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This article is the author's published version in Frontiers in Psychology, Volume 13, August 2022, Article number 763348.

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Copyright © 2022 Tamargo, Mitchell, Wagner, Simon, Carlos, Giantonio, Schabath and Quinn.

This is an open-access article distributed under the terms of the Creative Commons Attribution License (CC BY). The use, distribution or reproduction in other forums is permitted, provided the original author(s) and the copyright owner(s) are credited and that the original publication in this journal is cited, in accordance with accepted academic practice. No use, distribution or reproduction is permitted which does not comply with these terms.


Background: While societal acceptance for sexual and gender minority (SGM) individuals is increasing, this group continues to face barriers to quality healthcare. Little is known about clinicians' experiences with SGM patients in the oncology setting. To address this, a mixed method survey was administered to members of the ECOG-ACRIN Cancer Research Group.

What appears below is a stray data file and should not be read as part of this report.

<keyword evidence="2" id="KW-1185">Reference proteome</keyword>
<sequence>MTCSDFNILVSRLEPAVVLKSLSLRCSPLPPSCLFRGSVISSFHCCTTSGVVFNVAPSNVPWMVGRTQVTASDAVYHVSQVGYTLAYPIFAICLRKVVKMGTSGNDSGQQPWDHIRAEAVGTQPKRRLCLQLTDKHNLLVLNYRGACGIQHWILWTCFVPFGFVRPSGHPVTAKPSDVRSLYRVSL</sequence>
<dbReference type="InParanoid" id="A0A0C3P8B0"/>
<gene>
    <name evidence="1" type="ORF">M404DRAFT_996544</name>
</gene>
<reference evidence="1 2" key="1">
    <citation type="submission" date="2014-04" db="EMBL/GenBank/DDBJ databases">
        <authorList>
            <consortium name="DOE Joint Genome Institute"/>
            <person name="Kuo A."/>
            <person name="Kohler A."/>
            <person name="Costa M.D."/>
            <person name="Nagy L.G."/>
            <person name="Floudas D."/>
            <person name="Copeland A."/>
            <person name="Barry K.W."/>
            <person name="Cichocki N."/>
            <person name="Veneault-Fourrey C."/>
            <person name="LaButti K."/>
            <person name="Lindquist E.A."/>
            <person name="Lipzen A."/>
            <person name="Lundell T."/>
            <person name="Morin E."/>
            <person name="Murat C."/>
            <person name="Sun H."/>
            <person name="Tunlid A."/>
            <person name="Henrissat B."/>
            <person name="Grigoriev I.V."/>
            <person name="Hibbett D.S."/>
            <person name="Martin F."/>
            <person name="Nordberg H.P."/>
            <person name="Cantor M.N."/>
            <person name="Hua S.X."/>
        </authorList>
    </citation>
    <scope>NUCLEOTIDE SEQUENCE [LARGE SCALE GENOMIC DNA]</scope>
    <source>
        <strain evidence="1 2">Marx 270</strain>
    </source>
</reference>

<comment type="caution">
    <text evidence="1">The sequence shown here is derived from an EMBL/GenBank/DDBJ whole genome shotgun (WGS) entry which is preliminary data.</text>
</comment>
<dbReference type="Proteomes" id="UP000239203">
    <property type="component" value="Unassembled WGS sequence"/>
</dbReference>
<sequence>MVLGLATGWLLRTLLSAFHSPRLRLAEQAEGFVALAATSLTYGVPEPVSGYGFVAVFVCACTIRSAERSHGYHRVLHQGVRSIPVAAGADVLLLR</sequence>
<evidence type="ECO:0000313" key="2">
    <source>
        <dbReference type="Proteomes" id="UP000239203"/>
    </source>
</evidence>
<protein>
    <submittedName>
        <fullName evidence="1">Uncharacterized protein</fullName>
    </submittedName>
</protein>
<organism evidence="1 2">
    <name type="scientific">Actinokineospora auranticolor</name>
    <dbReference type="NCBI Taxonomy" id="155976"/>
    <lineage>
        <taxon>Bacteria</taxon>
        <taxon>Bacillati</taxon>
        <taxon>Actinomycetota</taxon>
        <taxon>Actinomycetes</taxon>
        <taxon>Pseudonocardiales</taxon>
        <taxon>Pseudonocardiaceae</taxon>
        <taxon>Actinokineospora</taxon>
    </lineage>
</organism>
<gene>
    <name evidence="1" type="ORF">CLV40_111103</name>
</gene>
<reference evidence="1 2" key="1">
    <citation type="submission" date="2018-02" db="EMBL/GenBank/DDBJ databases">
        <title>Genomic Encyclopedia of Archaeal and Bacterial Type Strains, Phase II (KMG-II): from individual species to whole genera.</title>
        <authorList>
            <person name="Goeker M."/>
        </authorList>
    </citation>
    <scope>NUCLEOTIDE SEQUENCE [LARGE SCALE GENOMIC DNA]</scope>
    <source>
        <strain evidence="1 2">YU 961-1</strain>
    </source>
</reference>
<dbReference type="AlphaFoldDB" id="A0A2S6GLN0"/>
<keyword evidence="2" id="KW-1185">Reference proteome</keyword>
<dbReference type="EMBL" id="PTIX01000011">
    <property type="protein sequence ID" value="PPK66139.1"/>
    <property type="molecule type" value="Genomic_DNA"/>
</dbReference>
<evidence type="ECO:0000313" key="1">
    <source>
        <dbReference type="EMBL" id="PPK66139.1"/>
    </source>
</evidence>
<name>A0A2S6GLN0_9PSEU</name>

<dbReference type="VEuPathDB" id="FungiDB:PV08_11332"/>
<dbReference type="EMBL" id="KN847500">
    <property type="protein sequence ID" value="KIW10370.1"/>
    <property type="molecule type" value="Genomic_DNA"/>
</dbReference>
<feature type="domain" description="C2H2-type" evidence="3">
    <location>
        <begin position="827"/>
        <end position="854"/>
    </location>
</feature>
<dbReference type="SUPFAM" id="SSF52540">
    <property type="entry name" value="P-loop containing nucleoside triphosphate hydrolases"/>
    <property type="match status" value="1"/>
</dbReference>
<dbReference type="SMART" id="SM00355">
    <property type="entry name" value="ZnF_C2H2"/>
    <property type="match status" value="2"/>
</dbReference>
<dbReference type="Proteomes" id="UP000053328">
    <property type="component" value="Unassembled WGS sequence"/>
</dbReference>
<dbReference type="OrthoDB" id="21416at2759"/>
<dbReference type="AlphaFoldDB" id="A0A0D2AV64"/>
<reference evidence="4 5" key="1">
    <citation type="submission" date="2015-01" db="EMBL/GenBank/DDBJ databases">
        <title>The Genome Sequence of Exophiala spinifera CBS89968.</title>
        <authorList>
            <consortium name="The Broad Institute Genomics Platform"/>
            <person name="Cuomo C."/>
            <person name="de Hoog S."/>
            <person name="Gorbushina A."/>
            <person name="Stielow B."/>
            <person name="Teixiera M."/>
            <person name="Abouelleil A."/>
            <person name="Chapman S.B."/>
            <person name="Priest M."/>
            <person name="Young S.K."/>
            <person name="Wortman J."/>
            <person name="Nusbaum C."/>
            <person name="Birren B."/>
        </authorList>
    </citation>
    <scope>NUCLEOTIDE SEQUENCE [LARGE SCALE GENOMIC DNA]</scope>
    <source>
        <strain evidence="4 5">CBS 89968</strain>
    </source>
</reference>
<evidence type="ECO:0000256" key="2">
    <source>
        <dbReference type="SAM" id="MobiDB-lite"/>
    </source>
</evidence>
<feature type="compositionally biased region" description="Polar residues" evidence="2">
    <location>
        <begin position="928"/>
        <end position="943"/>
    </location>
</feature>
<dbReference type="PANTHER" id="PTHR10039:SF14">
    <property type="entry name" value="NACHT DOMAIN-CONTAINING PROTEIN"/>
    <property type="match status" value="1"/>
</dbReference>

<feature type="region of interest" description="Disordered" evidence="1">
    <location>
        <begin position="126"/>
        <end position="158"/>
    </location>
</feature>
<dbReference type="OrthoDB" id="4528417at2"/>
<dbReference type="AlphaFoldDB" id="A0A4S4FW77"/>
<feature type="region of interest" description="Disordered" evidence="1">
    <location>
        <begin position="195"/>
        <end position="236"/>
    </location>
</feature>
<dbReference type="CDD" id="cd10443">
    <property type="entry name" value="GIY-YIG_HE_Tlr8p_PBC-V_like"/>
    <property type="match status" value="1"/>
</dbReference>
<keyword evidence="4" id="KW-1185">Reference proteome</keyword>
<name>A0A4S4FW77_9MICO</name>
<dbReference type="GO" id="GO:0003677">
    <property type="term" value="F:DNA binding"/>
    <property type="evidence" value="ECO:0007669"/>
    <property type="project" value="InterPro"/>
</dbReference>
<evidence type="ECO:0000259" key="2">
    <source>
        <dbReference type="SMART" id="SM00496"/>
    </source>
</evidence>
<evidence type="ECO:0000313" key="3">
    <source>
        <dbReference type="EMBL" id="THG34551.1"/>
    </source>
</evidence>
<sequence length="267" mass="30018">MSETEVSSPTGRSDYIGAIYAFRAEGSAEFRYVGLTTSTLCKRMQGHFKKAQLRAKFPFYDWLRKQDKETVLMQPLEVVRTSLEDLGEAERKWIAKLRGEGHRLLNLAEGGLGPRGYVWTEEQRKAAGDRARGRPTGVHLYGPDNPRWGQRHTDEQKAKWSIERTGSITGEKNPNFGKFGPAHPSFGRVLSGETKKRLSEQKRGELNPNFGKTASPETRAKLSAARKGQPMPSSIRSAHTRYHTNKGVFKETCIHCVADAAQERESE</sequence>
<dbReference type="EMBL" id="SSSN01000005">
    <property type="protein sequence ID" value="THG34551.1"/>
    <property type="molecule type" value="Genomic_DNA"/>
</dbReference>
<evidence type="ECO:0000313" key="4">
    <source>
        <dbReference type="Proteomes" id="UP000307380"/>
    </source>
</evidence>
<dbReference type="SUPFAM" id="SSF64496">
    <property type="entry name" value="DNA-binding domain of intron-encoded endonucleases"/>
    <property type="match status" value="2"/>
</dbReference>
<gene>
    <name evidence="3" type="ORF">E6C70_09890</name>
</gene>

Materials and methods: We report results from the open-ended portion of the survey. Four questions asked clinicians to describe experiences with SGM patients, reservations in caring for them, suggestions for improvement in SGM cancer care, and additional comments. Data were analyzed using content analysis and the constant comparison method.

Results: The majority of respondents noted they had no or little familiarity with SGM patients. A minority of respondents noted experience with gay and lesbian patients, but not transgender patients; many who reported experience with transgender patients also noted difficulty navigating the correct use of pronouns. Many respondents also highlighted positive experiences with SGM patients. Suggestions for improvement in SGM cancer care included providing widespread training, attending to unique end-of-life care issues among SGM patients, and engaging in efforts to build trust.

Conclusion: Clinicians have minimal experiences with SGM patients with cancer but desire training. Training the entire workforce may improve trust with, outreach efforts to, and cancer care delivery to the SGM community.

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